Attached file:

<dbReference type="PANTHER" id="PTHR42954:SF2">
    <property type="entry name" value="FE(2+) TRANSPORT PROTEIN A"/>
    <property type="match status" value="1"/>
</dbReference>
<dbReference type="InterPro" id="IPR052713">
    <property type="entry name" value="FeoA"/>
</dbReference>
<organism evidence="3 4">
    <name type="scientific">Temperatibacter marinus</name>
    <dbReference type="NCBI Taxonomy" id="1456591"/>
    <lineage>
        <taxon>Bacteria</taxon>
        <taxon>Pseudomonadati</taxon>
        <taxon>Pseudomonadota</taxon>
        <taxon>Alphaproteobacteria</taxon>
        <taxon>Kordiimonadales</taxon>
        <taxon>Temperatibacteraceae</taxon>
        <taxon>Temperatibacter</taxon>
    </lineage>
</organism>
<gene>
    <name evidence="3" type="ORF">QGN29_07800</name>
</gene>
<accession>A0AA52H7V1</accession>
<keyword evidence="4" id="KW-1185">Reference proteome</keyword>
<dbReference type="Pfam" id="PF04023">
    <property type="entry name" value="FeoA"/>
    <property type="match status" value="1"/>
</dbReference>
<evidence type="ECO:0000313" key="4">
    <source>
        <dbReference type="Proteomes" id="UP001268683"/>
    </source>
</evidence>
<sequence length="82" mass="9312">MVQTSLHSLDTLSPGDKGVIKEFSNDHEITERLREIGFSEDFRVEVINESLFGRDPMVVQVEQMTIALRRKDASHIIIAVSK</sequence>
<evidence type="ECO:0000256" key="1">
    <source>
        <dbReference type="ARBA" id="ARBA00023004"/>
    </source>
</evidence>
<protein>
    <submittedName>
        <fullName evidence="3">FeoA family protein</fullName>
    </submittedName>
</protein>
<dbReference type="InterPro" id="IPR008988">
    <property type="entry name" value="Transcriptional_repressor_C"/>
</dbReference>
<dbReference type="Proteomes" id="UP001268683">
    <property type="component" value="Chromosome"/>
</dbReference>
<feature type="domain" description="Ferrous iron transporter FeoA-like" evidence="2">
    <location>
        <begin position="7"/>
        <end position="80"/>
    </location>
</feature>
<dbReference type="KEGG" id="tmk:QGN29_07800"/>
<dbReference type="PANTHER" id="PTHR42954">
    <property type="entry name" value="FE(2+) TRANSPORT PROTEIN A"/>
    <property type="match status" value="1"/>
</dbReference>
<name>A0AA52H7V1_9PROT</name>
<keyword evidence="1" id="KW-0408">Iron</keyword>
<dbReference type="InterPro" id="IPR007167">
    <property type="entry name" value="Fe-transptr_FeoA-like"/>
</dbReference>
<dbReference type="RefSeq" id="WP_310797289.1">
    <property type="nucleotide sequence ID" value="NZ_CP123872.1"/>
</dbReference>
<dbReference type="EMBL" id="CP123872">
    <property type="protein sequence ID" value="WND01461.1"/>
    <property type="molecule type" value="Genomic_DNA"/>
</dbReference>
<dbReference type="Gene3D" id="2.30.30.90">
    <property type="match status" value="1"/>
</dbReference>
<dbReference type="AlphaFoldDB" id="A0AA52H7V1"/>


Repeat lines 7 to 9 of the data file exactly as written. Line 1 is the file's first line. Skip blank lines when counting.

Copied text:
</dbReference>
<organism evidence="3 4">
    <name type="scientific">Temperatibacter marinus</name>